Protecting Your Perineum For Birth With Perineal Massage
This is a pretty hot topic for most women approaching their birthing day. We are all aiming to experience birth without trauma to this area, but there are some great recommendations to assist you to prepare your perineum for birth. Candace Borg, one of our fabulous Educators, shares some tips on preparing your perineum for birth.
What is the perineum?
In vulva bearing people, the perineum is the muscle and tissue between the anus and the vulva. During childbirth, the perineum stretches, and in some cases, can result in a tearing of the tissue. One way that may help to prevent this tearing, or the need for episiotomy, is to begin stretching and massaging the perineum for a few weeks before your due date. This massage can increase your chances of birthing your baby over an intact perineum. When our perineum rim is soft and relaxed, your baby slips past the rim and out of the vagina.
It is simple, yet so effective.
What are the benefits of Perineal Massage?
In the last 4-6 weeks of your pregnancy your body produces a final surge of relaxin and other hormones to soften and lengthen your tissues. This is a great time to begin encouraging the tissue at the entrance to your vagina to soften become more flexible and to recognise the stretching sensation as your baby moves down your birth path.
Perineal massage can be done by yourself, but is also a great way to connect with your partner. It is actually quite simple and is thought to have important effects on elasticity of the perineum tissue and preparing the pelvic floor muscles, blood flow, the skin, and the surrounding connective tissue.
How do I practice perineal massage?
A good time to start is around week 34 of your pregnancy. The aim is to massage your perineum, for around 5 minutes, three to four times a week. It is totally ok for it to feel a little uncomfortable at first, but this will get better after a few massage sessions.
- Make sure you are comfortable. This could be with your back supported and resting against some pillows and sit with your knees open like a book. You might want to have a hand mirror handy, so you can see your perineum. Or your partner can do the massage for you.
- Ensure your hands, or partner’s hands are nice and clean. Dip your fingers or your partners fingers into the massage oil as deep as the 2nd knuckle (see below for the oils we recommend)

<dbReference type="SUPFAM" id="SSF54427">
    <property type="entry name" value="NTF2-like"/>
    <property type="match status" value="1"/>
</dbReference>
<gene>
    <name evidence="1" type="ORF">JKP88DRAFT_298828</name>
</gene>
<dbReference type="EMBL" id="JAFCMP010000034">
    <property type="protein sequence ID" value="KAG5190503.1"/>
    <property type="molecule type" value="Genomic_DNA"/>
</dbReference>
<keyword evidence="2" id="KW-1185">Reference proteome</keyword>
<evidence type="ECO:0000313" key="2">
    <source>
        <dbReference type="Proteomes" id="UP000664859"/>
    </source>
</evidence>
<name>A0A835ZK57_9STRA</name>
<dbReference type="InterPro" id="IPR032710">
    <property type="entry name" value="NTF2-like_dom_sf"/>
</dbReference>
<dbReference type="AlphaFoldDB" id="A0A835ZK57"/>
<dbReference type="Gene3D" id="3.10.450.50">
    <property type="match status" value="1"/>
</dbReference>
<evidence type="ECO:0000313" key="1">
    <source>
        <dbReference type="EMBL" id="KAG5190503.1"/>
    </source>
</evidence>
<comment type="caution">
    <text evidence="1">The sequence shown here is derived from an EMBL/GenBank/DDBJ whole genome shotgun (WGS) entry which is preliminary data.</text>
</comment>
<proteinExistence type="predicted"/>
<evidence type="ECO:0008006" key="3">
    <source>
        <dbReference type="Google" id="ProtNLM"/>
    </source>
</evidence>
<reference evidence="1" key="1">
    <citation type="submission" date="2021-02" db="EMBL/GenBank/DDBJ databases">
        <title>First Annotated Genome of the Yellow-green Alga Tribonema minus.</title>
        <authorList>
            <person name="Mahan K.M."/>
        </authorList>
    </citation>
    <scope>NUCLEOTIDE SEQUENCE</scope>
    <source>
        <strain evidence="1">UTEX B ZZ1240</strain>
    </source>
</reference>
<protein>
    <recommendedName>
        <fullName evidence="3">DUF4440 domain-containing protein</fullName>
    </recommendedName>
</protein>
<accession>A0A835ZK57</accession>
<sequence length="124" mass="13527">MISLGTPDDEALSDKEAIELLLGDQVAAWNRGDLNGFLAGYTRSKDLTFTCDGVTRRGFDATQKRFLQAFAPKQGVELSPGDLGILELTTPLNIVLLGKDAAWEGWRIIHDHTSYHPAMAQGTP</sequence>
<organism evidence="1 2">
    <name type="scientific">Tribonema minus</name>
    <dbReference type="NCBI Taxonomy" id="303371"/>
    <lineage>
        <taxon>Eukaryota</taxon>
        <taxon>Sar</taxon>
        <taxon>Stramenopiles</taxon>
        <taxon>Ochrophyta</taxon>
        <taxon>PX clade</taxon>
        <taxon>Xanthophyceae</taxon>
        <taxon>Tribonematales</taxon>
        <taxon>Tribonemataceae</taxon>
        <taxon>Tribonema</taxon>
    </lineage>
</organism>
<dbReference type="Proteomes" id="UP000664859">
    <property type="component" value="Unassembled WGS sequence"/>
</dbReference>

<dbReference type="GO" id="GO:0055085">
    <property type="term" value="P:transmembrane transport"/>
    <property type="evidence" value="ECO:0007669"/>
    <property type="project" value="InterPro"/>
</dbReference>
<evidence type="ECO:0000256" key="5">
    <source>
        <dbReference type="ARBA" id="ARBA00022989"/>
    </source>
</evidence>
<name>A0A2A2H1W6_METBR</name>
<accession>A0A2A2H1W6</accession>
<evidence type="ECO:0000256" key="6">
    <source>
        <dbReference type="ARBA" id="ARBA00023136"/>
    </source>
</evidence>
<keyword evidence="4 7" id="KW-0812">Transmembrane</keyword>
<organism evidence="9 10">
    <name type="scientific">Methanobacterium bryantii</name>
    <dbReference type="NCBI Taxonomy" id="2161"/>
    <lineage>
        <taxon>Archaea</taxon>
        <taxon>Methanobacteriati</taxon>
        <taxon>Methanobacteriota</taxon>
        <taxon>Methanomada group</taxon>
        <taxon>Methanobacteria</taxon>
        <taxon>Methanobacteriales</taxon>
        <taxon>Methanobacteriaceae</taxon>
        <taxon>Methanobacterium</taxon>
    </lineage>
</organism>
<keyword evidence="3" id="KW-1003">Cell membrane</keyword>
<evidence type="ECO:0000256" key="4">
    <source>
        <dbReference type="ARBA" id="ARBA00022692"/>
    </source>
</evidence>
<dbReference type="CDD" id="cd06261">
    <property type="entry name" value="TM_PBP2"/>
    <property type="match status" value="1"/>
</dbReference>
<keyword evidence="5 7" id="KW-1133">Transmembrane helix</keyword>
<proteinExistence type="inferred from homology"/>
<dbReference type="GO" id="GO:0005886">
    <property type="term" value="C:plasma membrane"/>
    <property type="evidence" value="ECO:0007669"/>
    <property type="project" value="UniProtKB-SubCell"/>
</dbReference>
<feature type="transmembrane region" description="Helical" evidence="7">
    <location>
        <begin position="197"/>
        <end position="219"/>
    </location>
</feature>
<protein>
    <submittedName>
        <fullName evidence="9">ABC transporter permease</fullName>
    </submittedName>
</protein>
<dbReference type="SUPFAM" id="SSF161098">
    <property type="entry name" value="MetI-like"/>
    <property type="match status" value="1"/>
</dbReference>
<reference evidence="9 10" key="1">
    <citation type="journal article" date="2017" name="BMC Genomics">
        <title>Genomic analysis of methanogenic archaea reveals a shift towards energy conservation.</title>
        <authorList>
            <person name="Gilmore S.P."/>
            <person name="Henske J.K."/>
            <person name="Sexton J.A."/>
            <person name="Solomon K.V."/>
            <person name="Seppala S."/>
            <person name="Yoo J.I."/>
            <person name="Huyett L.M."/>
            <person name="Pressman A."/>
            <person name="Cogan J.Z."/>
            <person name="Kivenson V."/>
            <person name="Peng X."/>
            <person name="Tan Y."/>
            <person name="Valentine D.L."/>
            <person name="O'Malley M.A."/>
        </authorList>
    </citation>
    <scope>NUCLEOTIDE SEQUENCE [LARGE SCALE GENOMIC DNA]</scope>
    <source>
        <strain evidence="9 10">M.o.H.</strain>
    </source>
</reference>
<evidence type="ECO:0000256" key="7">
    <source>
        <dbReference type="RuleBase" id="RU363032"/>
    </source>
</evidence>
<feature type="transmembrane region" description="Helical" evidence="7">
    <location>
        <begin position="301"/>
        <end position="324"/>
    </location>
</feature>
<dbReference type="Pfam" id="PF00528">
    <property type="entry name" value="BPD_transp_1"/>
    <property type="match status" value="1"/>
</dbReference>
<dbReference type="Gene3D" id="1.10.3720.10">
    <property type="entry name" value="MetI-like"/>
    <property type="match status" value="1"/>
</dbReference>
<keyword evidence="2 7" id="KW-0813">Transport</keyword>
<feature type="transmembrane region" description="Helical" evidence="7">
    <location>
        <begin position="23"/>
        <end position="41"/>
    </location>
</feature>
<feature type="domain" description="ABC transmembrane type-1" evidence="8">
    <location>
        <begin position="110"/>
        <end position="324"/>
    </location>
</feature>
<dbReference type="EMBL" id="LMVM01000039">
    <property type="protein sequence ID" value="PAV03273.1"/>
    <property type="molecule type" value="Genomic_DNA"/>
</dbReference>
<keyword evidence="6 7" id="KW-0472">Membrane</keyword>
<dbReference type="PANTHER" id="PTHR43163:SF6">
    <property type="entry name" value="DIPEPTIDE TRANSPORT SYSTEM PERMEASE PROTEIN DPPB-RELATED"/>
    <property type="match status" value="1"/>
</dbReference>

- Place a thumb or finger about 2 inches or 5cm into your vagina, and use it to gently stretch the wall out to the side. Call this 3 o’clock.
- Still pressing and stretching outward, sweep down to 6 o’clock and around to 9 o’clock. It shouldn’t hurt so if you feel a strong burning sensation you’ve stretched too far. You are aiming to soothe the area just below your vagina and between your anus – your perineum.
- There is also the technique whereby you will gently insert thumbs or 1-2 fingers, 3-5 cm into the vagina, and firmly sweep in a downward and side to side motion.
- Over time, it’s good to build up the intensity and duration of the stretches and aim for a total of 4 or 5 minutes
How often do I need to massage?
As mentioned, it is a good idea to repeat this every few days so you are massaging 3-4 times a week. Some evidence suggests that even as little as 1-2 times per week can make a significant difference. However, other evidence shows that results improve the more often that you perform the massage.
Another very important benefit to perineum massage is that it increases your awareness of this area of your body. It is helping you to become familiar with your body and the feeling of stretching. It is important to focus on being relaxed, to breathe and perhaps use some of your visualisations as you massage.
What oils should I use?
It is best to use natural and preferably unscented oil for perineum massage. Here are some oils that we recommended to our birthers:
Apricot kernel oil: is rich in antioxidants and also contains anti-inflammatory properties, helping to soothe and comfort the delicate area. Apricot kernel oil is also deeply moisturizing.
Jojoba oil: is extremely moisturising and is renowned for it’s ability to enhance the skins stretching ability. It may also help speed up wound healing.
Calendula oil: is great for it’s anti-inflammatory properties that can help soothe the delicate perineal area, whilst promoting skin healing and repair.
Vitamin E oil: extremely moisturising and softening yet strengthening for the skin barrier. And research suggests that it may assist in skin repair, healing and scar tissue.
We strongly advise that you avoid any synthetic oils or mineral oils, as well as synthetic lubricants.
It is advised that you should not perform perineal massage in any of the following situations:
- prior to 34 weeks of pregnancy.
- if you have placenta praevia (a low–lying placenta) or any other condition where there is bleeding from the vagina during the second half of pregnancy.
- if you are suffering from vaginal herpes, thrush or any other vaginal infection, as massage could spread the infection and worsen the condition.
The information and resources we share are for informational purposes only and are not intended to replace the advice of your doctor or health care professional. Please seek the guidance and support of your midwife or GP.